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     M I K E   A N D   K A T E   Westbrook are something of a phenomenon, given the contemporary musicial and social climate. While large sections of both jazz and pop worlds are increasingly geared to the production and revival of sounds with an instantly accessible, dancable beat, to the superficial, the meretricious, the Westbrooks' last three Hat-ART recordings, all double albums, have been: a rich jazz-rock confection dedicated to Ellington (On Duke's Birthday) a challenging Trio outing (Love For Sale) reinterpreting, eveything from "In The Bleak Midiwinter" to "Buddy Can You Spare A Dime?" via Brecht/Weill; and the delightfully exuberant, occasionally intensely solemn jazz-orchestra settigs of Rossini (Westbrook-Rossini).

And while the English have apparently yet to acknowledge the fact that their membership of the EEC formalises their part of Europe, the Westbrooks perform a great deal more frequently in France. Germany, Greece, ltaly and Scandinavia than in the UK - Kate singig in French, German, Greek and ltalian.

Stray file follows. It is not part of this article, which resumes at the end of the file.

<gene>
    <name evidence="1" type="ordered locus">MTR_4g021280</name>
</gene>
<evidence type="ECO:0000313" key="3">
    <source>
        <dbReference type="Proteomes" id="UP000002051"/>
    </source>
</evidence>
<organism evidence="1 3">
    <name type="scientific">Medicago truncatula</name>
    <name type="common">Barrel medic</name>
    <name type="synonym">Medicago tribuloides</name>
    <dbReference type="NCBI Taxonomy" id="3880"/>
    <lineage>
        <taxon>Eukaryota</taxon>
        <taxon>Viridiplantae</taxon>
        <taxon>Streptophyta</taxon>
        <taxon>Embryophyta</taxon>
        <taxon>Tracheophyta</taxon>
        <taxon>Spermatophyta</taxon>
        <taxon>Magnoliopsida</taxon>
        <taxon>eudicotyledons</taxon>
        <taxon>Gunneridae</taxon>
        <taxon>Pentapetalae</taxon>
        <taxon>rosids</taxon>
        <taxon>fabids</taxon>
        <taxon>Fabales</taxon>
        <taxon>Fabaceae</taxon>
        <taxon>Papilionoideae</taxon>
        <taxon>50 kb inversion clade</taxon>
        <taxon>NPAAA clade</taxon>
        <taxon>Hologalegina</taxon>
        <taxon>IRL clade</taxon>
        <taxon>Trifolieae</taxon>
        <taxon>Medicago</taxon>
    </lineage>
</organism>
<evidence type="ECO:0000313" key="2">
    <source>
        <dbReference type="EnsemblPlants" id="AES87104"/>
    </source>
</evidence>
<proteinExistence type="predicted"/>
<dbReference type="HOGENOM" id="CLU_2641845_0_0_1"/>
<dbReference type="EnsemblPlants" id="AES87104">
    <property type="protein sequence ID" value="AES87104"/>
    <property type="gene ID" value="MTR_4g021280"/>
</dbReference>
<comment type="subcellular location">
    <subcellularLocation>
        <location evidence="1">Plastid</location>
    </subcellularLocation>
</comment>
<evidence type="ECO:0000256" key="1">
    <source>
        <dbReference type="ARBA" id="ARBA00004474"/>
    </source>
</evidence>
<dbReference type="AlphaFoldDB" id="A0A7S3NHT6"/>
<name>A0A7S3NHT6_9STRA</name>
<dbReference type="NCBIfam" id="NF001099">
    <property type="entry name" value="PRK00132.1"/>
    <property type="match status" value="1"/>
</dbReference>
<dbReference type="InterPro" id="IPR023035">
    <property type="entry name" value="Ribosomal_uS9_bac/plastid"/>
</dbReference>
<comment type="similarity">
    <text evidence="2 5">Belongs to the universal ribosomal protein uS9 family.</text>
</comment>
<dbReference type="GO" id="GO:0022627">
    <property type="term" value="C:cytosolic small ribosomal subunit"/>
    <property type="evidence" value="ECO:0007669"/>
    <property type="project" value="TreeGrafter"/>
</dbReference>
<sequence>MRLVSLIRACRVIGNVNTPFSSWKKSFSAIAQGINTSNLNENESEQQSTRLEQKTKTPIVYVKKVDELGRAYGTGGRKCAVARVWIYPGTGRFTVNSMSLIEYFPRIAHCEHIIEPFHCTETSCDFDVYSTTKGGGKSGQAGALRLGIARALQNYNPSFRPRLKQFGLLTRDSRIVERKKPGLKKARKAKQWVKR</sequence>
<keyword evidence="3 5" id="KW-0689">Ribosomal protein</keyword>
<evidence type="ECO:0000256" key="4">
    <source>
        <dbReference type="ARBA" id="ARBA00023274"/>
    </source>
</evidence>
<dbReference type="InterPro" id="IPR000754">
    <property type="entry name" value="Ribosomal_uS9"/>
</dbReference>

Their new work, London Bridge Is Broken Down, is perhaps their most ambitious project to date, involving a 22-picce chamber orchestra, Le Sinfoniettafrom Amiens, and a nine--piece jazz ensemble. It is a dense, haunting contemplation of irony, ambiguity, courage and love, inspired by,and structured around what the Westbroks refer to as a "personal map of Europe". It moves from a setting of the children's rhyme "London Bridge Is Falling Down" through musical meditations on Wenceslas Square in Prague and the Berlin Wall (involving texts by German poets Lassahn, Goethe and Busch). a "Viennese Waltz" and a lyrical interlude "Für Sie", to a section entitled "Picardie", sparked off by thoughts about British involvement there during the First World War.